# Matrices and Operations — Linear Algebra for QC

## Last week we talked about vectors, now we are going to discuss matrices and the operations they perform on vectors.

This is the second article of our series talking about the fundamentals of linear algebra and everything you need to know about it in order to work with it in Quantum Computing. You can find the first article, which talks about vectors and scalars, here.

Okay, now that we have a solid understanding of what vectors and scalars are, we can begin to explore matrices. While they have a great variety of functions and applications throughout linear algebra, for our purposes in quantum computing, matrices can be purely thought of as operations acting on vectors.

Let’s look at a simple matrix.

A fundamental property of matrices is their shape, which is generally represented in the form “# of rows x # of columns”. The matrix above has shape 2x2, which means it is a square matrix (it has the same number of rows and columns). For quantum computing — at least starting off — you are going to use what are called Hermitian matrices, which (among other things) means that the matrix is square.

Because of this, we are only going to focus on square matrices in this article, but most concepts can be easily extended to rectangular matrices (those where the number of rows is not equal to the number of columns) and there are plenty of resources to study them, i.e. MIT’s OCW Linear Algebra course.

Another important feature of matrices is that they are composed of various elements. In the example above, you can clearly see that it has 4 elements: 1, 2, 4, and 3. But matrices can get pretty large and we need a way too label each element. Take a look at the labeling of the elements of the matrix A and see if you find a pattern.

You may have notice that the sub-index of each element corresponds to the location of that element in the matrix. For example, the element at row 2 and column 1 is 4, which is denoted as “a” with sub-index (21). It may be helpful to think of the indices as two separate numbers (“one two”, “one one”, etc.) rather than a single number (“twelve”, “eleven”, etc.). This way, you can easily identify the row and column the element refers to.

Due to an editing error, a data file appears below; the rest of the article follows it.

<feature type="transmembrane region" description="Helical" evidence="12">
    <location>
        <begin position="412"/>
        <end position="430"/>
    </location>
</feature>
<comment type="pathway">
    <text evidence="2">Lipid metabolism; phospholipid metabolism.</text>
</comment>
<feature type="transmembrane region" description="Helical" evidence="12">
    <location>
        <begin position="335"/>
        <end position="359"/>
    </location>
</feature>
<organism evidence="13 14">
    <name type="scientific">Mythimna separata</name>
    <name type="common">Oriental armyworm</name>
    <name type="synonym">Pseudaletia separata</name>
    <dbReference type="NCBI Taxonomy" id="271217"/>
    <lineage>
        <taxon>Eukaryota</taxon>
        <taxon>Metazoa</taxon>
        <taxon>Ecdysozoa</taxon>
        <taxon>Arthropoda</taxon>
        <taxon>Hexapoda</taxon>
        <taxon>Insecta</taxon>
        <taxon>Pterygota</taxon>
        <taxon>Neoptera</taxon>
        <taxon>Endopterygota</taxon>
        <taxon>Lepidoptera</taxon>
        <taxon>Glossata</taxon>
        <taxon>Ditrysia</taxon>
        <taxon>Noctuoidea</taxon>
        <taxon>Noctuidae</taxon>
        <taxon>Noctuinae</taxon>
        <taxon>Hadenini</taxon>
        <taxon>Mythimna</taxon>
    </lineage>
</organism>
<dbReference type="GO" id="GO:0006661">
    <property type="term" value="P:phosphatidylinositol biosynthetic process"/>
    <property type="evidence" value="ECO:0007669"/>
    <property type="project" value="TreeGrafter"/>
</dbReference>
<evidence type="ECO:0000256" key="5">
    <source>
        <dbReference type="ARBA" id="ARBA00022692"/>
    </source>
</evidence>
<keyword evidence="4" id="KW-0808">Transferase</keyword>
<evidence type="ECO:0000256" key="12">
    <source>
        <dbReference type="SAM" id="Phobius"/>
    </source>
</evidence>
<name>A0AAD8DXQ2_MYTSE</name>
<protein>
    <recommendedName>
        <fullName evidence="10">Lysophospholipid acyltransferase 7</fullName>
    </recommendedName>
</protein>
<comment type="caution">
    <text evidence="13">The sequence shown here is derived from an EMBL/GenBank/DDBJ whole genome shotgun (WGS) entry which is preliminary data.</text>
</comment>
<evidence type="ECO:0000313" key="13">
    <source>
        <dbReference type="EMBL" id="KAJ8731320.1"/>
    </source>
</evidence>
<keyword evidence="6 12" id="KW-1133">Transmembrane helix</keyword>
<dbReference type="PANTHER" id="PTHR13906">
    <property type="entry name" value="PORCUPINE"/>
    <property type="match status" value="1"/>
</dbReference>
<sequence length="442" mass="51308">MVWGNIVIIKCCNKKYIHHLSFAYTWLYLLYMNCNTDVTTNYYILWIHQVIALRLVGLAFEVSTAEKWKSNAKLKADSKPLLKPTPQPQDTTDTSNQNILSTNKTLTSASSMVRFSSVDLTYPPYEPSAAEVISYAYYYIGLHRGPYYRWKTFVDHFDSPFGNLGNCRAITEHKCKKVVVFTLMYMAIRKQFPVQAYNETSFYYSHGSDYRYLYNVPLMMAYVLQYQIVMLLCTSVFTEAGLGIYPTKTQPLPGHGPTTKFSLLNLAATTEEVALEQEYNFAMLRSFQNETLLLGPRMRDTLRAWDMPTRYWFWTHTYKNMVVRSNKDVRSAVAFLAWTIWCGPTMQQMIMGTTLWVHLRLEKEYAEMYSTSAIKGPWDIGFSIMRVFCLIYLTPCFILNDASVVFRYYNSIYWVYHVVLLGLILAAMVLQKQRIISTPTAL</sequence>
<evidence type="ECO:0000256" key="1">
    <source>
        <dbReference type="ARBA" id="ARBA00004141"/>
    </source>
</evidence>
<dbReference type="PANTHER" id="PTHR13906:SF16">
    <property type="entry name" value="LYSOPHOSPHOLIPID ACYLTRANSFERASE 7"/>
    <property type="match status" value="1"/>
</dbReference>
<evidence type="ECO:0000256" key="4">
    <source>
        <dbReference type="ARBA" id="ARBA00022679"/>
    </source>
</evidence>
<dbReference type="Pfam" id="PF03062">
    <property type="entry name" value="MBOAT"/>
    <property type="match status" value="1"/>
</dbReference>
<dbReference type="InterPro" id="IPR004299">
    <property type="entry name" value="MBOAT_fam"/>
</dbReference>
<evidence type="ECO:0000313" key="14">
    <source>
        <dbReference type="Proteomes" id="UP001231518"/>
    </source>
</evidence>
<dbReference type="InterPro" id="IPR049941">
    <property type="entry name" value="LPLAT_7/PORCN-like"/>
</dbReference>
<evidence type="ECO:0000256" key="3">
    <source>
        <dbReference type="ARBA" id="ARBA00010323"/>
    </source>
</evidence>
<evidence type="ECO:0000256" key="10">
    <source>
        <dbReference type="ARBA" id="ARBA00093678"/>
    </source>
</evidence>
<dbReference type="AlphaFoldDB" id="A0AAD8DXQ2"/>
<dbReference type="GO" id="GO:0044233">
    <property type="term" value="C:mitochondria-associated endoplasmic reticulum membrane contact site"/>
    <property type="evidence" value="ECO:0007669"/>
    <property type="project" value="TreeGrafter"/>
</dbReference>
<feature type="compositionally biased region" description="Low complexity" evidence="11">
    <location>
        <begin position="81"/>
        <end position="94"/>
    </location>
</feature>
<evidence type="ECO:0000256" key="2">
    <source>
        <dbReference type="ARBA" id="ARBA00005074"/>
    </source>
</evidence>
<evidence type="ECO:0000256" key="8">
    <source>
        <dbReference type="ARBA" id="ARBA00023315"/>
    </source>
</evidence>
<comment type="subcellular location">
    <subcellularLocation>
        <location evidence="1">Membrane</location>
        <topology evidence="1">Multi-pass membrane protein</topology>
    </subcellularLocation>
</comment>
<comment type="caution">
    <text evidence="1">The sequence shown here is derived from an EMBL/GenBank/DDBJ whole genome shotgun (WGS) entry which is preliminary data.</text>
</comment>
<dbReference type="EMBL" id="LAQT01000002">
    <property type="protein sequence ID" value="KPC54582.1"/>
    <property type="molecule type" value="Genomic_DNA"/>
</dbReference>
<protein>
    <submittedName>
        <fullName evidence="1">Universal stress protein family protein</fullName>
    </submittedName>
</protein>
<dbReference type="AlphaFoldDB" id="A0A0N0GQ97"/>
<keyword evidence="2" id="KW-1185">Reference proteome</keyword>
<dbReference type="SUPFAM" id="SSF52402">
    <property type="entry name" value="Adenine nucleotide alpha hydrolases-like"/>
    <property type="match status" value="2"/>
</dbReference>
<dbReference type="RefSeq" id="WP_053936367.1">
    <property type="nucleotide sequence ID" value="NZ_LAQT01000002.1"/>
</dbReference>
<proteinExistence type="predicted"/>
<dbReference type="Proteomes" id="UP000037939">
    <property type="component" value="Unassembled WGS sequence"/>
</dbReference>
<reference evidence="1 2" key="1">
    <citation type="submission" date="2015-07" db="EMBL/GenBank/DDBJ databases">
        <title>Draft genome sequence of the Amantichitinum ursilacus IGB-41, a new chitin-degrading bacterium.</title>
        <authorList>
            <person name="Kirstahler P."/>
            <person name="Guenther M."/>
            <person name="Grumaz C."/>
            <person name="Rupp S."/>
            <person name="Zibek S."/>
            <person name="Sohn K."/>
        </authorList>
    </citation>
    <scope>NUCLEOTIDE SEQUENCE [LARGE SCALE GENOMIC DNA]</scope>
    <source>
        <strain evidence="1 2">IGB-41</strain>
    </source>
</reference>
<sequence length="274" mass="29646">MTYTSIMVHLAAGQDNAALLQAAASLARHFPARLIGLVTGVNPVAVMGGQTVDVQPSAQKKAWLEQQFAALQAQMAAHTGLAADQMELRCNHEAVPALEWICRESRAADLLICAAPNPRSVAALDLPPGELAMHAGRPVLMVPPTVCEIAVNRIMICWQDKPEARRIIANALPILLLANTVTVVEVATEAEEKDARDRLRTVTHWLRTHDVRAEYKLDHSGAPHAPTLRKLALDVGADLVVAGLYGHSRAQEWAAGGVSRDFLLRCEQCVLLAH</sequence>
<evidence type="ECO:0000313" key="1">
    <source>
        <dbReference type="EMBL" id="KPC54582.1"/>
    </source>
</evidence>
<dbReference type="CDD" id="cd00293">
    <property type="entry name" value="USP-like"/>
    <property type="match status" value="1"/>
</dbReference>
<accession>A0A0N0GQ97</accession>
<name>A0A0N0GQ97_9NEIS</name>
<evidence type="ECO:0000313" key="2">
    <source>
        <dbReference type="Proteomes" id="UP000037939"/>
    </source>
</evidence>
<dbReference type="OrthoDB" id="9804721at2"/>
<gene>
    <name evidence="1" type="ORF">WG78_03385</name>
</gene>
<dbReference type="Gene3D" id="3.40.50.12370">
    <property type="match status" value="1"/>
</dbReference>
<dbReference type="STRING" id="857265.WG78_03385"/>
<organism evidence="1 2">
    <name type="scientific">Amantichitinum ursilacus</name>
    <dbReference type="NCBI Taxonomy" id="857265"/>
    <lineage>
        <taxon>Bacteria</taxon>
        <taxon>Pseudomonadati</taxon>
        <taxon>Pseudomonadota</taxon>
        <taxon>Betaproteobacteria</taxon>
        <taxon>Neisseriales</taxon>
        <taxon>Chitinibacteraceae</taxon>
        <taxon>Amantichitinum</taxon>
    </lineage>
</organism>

Now that we have a basic overview of what is a matrix, we can see what we can do with them.

Matrix addition is pretty straightforward, you just add the corresponding components of each matrix to get the result. Let’s say that we have two matrices, A and B.

Now, we want to find C, which is the addition of A and B. Matrix C, defined to be the addition of A and B

As you can see, matrix addition is not complicated at all, you just need to keep track of which element you are adding and make sure you don’t mix up elements at different positions.

## Matrix multiplication

Matrix multiplication is a bit harder to understand at first, but it gets easier with a lot of practice. Before getting into this, make sure that you understand how to take the dot product of two vectors. If you don’t know what this is, I recommend you read this article I wrote and scroll down until you find the section on dot product.

Once you are familiar with the dot product, matrix multiplication is not that hard, since it is only composed of many dot products.

Let’s look at an example and then we will explain what goes on in matrix multiplication. First, we define two matrices.

Now, let’s see what multiplication looks like.

A lot is going on in this picture, but don’t worry, there is an easy pattern to follow. Let’s look at the element at position 11 in the resultant matrix. Try to see how matrices X and Y interact to get this element.

It’s simply the dot product of the first row of X with the first column of Y. Let me show you. Dot product of the first row of X with the first column of Y

You may be able to see the pattern from now on. The element at the position 12 in the resultant matrix is just the dot product of the first row of X with the second column of Y. Similarly, the element at position 21 is the dot product of the second row of X with the first column of Y, and the element at position 22 is the dot product of the second row of X with the second column of Y.

This pattern is all you need to remember to do matrix multiplication, and it can be easily extended to matrices with any shape — as long as the one at the left has the same number of columns as the number of rows in the one at the right.

Why is this? Before giving you the answer, try to multiply a 1x3 matrix with a 2x4 matrix. Why doesn’t this work? This has to do with the dot product- you cannot take the dot product of two vectors that don’t have the same number of elements — from this follows that matrices that don’t meet the requirement established in the last paragraph can’t be multiplied.